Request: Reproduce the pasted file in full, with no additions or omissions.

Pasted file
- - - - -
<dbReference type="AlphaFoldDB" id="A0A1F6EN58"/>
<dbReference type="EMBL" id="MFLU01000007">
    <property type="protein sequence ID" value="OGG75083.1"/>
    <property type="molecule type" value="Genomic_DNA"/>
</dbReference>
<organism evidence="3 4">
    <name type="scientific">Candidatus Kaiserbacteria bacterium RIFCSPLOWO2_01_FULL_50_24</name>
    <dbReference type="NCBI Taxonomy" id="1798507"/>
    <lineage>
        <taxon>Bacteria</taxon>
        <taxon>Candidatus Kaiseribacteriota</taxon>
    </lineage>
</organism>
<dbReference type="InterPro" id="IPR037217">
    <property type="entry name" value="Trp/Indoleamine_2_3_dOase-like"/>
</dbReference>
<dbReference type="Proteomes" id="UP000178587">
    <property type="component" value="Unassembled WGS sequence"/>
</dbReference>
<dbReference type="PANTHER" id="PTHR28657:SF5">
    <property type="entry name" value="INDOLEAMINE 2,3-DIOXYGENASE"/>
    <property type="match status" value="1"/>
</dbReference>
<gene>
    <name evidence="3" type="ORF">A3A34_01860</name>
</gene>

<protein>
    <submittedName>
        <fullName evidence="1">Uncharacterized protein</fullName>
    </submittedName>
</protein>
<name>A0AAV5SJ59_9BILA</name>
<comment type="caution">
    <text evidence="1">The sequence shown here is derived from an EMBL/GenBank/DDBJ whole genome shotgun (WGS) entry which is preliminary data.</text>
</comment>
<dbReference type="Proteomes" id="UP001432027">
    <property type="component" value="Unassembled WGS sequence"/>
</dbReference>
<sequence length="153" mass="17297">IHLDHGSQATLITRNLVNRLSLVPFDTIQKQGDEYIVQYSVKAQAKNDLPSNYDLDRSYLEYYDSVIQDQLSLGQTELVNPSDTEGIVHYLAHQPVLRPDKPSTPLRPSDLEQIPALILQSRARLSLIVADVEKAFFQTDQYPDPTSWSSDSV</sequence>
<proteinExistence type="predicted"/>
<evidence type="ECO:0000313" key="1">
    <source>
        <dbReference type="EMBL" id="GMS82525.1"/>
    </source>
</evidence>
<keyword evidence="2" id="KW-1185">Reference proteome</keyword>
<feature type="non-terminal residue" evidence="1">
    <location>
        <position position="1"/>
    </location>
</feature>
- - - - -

<dbReference type="AlphaFoldDB" id="A0A1F6EN58"/>
<dbReference type="EMBL" id="MFLU01000007">
    <property type="protein sequence ID" value="OGG75083.1"/>
    <property type="molecule type" value="Genomic_DNA"/>
</dbReference>
<organism evidence="3 4">
    <name type="scientific">Candidatus Kaiserbacteria bacterium RIFCSPLOWO2_01_FULL_50_24</name>
    <dbReference type="NCBI Taxonomy" id="1798507"/>
    <lineage>
        <taxon>Bacteria</taxon>
        <taxon>Candidatus Kaiseribacteriota</taxon>
    </lineage>
</organism>
<dbReference type="InterPro" id="IPR037217">
    <property type="entry name" value="Trp/Indoleamine_2_3_dOase-like"/>
</dbReference>
<dbReference type="Proteomes" id="UP000178587">
    <property type="component" value="Unassembled WGS sequence"/>
</dbReference>
<dbReference type="PANTHER" id="PTHR28657:SF5">
    <property type="entry name" value="INDOLEAMINE 2,3-DIOXYGENASE"/>
    <property type="match status" value="1"/>
</dbReference>
<gene>
    <name evidence="3" type="ORF">A3A34_01860</name>
</gene>

<protein>
    <submittedName>
        <fullName evidence="1">Uncharacterized protein</fullName>
    </submittedName>
</protein>
<name>A0AAV5SJ59_9BILA</name>
<comment type="caution">
    <text evidence="1">The sequence shown here is derived from an EMBL/GenBank/DDBJ whole genome shotgun (WGS) entry which is preliminary data.</text>
</comment>
<dbReference type="Proteomes" id="UP001432027">
    <property type="component" value="Unassembled WGS sequence"/>
</dbReference>
<sequence length="153" mass="17297">IHLDHGSQATLITRNLVNRLSLVPFDTIQKQGDEYIVQYSVKAQAKNDLPSNYDLDRSYLEYYDSVIQDQLSLGQTELVNPSDTEGIVHYLAHQPVLRPDKPSTPLRPSDLEQIPALILQSRARLSLIVADVEKAFFQTDQYPDPTSWSSDSV</sequence>
<proteinExistence type="predicted"/>
<evidence type="ECO:0000313" key="1">
    <source>
        <dbReference type="EMBL" id="GMS82525.1"/>
    </source>
</evidence>
<keyword evidence="2" id="KW-1185">Reference proteome</keyword>
<feature type="non-terminal residue" evidence="1">
    <location>
        <position position="1"/>
    </location>
</feature>